How many times have we heard these tired phrases?
In recent years, human resources professionals have been told that theirrightful place is as a senior company officer at the top of an organization.Tasks associated with what once was known as "personnel administration" havebecome the objects of scorn, while activities thought to position HR managers as"strategic partners" have been encouraged and applauded.
Many in HR have taken this message to heart. They are striving to focus onstrategy, to participate in decision-making at the highest levels of theirorganizations, and to elicit respect from other members of the senior managementteam.
Unfortunately, they are failing. Despite their best efforts, many are stillblocked from the head table or only grudgingly given a seat. They findthemselves too weak politically to be champions of organization transformation.And they find themselves in a constant battle to prove their worth and to haveany influence in key decisions. While this is due, in part, to slow-to-changeattitudes toward HR from other areas of the organization, HR also must acceptresponsibility.
The recent emphasis on strategy at the expense of operations has hurt HR. Intheir rush to become strategists, HR executives and managers have dropped theball on some fundamental aspects of HR. This has allowed those predisposed todiminishing the role of HR to point to shoddy basics as evidence of limitedabilities.
Does this mean that HR professionals should abandon strategic activities andreturn to the days of "administrivia"? No. It simply means that HRexecutives and managers must try harder to find the delicate balance betweenday-to-day operations and big-picture initiatives. While HR professionalsultimately should be focused on strategy, they must make sure that the basics ofthe job are taken care of first.
Ultimately, there is a hierarchy of roles and priorities that must befollowed--moving from the smooth execution of the basics of HR to theassumption of a seat at the table to, finally, becoming a champion of change.Following this path lets HR professionals avoid the fate of one executive whotried to advise an internal client about manpower issues. The line managerreacted with scorn, asking, "How about getting my open-position requisitionsfilled before giving me advice on strategic staffing issues?"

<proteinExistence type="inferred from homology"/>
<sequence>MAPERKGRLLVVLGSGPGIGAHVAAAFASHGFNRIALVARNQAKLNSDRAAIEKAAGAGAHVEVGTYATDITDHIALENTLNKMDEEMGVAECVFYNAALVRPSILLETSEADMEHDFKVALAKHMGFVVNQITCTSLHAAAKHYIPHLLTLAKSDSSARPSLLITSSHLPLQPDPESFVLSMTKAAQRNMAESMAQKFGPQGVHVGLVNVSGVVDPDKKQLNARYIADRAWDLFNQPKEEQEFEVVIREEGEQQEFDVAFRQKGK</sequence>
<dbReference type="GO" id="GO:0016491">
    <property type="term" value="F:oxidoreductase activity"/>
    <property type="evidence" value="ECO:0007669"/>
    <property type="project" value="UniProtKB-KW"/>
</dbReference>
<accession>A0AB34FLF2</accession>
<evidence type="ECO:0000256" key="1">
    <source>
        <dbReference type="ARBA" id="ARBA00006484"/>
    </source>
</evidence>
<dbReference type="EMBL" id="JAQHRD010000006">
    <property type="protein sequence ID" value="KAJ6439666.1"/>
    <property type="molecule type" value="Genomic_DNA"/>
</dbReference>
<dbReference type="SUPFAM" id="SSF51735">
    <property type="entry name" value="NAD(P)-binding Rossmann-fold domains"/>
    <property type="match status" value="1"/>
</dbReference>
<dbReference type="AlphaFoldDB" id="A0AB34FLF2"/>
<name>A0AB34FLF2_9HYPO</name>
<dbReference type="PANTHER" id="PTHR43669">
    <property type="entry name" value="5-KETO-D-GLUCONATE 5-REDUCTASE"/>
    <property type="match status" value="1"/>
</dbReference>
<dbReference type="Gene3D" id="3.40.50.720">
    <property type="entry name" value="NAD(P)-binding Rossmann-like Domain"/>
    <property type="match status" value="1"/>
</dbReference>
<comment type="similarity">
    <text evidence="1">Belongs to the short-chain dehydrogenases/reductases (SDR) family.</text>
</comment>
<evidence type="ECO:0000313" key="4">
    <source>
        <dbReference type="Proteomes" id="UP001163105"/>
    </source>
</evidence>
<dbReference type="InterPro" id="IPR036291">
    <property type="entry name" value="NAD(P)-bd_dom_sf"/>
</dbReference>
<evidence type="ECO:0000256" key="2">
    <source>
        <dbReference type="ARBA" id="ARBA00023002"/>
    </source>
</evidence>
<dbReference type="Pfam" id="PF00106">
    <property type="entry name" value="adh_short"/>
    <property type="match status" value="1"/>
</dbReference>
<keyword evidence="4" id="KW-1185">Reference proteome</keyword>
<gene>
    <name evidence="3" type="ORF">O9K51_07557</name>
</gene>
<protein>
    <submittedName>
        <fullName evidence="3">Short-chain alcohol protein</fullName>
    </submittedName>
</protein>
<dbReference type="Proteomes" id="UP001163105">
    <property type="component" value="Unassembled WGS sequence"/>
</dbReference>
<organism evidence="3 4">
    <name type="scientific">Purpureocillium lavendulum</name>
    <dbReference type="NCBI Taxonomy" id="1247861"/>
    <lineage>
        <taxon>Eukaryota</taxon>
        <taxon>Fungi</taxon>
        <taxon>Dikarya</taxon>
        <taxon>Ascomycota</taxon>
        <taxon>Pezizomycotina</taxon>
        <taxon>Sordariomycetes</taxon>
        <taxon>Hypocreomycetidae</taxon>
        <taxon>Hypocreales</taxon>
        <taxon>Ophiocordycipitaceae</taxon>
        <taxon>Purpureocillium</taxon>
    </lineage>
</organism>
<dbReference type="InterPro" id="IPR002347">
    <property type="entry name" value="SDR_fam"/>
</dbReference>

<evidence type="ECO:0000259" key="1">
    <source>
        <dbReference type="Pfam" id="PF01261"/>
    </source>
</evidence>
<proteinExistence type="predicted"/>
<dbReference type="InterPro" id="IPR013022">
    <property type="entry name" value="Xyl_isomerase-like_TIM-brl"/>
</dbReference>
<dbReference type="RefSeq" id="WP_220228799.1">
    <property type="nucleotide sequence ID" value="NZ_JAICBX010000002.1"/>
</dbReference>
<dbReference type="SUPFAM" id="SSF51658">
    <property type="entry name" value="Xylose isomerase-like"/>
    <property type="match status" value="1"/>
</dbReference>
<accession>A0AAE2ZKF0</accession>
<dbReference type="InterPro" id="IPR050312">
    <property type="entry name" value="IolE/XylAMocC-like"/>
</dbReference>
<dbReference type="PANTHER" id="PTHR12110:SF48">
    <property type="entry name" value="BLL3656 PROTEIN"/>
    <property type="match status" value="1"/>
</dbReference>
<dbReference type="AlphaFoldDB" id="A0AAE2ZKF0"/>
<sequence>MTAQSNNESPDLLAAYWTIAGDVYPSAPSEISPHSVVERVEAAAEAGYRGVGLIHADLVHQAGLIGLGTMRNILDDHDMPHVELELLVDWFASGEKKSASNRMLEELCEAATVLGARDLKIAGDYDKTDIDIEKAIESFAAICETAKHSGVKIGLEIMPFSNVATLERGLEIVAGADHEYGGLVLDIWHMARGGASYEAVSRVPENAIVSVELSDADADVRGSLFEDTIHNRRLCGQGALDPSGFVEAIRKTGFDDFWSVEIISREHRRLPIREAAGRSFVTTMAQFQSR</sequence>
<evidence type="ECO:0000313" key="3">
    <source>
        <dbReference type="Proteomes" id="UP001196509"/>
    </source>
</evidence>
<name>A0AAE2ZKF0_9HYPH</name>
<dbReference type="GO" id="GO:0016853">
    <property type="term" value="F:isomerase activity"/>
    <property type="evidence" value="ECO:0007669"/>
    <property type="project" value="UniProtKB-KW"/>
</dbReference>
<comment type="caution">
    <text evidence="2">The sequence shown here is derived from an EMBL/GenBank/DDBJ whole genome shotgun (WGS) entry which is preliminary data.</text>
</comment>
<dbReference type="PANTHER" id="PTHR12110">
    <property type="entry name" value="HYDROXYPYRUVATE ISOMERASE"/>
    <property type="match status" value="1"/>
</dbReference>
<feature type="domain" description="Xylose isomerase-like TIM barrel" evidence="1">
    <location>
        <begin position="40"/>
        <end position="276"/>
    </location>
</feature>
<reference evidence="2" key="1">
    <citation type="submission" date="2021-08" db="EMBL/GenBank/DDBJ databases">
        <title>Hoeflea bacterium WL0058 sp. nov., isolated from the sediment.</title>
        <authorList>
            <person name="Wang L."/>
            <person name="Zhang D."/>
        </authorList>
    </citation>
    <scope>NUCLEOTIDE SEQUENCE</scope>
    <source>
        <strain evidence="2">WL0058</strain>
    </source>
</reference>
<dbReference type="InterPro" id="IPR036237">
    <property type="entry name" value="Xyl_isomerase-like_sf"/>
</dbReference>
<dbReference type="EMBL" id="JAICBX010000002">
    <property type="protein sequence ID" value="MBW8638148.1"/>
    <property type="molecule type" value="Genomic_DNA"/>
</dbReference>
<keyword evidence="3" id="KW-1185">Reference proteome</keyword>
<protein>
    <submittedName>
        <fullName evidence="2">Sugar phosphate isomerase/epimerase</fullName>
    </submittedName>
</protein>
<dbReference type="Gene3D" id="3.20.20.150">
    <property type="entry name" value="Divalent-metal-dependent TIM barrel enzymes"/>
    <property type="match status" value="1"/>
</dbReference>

The seven steps
Taking care of the basics means taking steps to increase efficiency,streamline operations, link individuals and activities to organizationalobjectives, and establish sound relationships with multiple stakeholders. Thefollowing seven steps will help assure that both the basic and strategic HRneeds of organizations can be met:
- Get rid of what’s unnecessary
- Assess stakeholder satisfaction
- Communicate regularly with stakeholders
- Redefine "strategic"
- Practice what you preach
- Spread the word
Step 1: Get rid of what’s unnecessary
A common complaint from HR managers juggling basic HR operations andstrategic thinking is that there isn’t enough time to do both. With staff andbudget cuts forcing organizations to do more with less, this balancing act isbecoming even more difficult.
The solution is simple. Get rid of HR programs and practices that aren’tadding value to the organization’s bottom line.
We recognize that this is easier said than done. Jettisoning HR programs andpractices requires HR managers to know which activities are contributing toshareholder value and which are not. It means they must have the courage toadmit that certain practices do not work. And it means recognizing that justbecause a program is touted by conventional wisdom as a "must-have," thatdoesn’t mean it’s right for their organization.